“There is no permitted work under UC. Instead you will be encouraged to do some work, even if only for a few hours a week, if you can manage it. There will be no time limit to how many weeks you work. However there are special rules which affect whether you can get the limited capability for work (LCW) element or the limited capability for work and work-related activity (LCWRA) element if your weekly earnings are 16 times the national minimum wage.
  a.. If you have already been found to have LCW/LCWRA on an assessment before you start earning 16 times the national minimum wage you will continue to receive the element. You will only lose the LCW/LCWRA if you fail the work capability assessment (WCA) at a later claim review and so no longer have limited capability for work.
  b.. If you have not had a WCA before and you are earning 16 times the national minimum wage you will not be referred to a WCA to assess whether you are entitled to the LCW/LCWRA element unless you are entitled to attendance allowance (AA), disability living allowance (DLA) or the personal independence payment (PIP).”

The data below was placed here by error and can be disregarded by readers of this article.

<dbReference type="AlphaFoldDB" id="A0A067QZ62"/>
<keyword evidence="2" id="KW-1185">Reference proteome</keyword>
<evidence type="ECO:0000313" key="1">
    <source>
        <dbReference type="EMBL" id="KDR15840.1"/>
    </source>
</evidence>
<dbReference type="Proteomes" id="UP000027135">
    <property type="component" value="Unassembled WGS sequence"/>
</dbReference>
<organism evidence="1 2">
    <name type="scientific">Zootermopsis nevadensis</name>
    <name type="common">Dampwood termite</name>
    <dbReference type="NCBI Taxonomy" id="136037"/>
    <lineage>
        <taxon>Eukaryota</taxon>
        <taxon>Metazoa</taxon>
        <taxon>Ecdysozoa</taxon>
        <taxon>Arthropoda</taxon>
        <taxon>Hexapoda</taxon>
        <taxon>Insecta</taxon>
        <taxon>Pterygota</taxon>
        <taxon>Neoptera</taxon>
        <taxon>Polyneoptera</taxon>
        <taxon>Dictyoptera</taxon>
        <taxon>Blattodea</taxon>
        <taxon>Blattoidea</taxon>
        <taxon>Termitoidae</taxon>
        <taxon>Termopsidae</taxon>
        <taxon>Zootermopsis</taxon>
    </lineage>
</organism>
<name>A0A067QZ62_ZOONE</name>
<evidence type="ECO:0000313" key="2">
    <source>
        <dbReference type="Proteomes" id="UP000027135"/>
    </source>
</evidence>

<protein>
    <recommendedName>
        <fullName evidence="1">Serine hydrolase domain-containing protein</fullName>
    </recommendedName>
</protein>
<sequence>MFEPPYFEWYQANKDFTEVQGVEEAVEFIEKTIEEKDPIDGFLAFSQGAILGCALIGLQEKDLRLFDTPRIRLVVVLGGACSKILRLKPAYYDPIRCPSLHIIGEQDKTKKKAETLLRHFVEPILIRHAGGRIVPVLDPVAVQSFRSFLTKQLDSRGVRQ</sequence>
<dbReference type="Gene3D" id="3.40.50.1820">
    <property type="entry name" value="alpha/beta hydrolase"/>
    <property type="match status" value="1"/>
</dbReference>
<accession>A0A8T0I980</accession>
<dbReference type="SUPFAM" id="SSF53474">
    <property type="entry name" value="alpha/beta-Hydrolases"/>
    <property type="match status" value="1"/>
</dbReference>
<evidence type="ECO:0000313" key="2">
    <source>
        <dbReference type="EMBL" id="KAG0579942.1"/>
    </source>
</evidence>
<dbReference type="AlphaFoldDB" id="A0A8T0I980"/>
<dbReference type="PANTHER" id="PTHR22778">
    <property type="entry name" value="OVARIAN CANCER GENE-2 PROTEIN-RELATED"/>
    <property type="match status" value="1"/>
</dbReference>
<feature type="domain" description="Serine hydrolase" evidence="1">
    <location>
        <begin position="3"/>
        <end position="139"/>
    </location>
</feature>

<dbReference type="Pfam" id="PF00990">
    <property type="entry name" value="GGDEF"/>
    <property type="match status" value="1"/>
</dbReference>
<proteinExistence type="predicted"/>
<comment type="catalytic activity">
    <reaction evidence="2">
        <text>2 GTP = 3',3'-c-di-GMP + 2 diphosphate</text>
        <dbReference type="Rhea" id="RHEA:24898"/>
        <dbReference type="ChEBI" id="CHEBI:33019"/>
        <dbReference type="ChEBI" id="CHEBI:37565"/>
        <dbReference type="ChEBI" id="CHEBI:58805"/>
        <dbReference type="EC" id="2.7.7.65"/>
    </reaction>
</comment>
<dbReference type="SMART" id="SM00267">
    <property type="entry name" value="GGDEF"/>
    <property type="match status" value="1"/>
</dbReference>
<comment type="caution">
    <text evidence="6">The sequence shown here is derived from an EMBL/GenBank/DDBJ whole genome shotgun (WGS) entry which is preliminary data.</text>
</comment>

Route (a) sort of fits the typical permitted work claimant who would (under current system) be moving off incapacity benefits or ESA into work and WTC. Whereas with the equivalent WTC provision you could keep if for year after year, under UC you’ll keep till your next WCA review and must pass each review to carry on getting it.

With thanks to Judy Scott of http://www.judyscottconsult.com for help on this point.

     
alban
forum member

Turn2us, London

Total Posts: 14

Joined: 14 May 2012

Do you have any idea yet how this relates to the ‘new’ rules for the WCA and contributory ESA?
and what about permitted work under contributory ESA rules—and UC better off issues?

     
Robby
forum member

Disability Rights UK

Total Posts: 96

Joined: 14 Jul 2010

alban - 17 June 2013 01:05 PM

how this relates to the ‘new’ rules for the WCA and contributory ESA—and UC better off issues?

I don’t know how this relates to the ‘new’ rules for the WCA. I’m sure permitted work under contributory ESA will stay the same. But the UC better/worse off issue is that, while permitted work earnings were entirely disregarded for HB, the equivalent for UC renters is the Work Allowance, which is not as high as £99.50 a week. (There is a £149pw top LCW/LCWRA Work Allowance but it is only for Non-Renters.)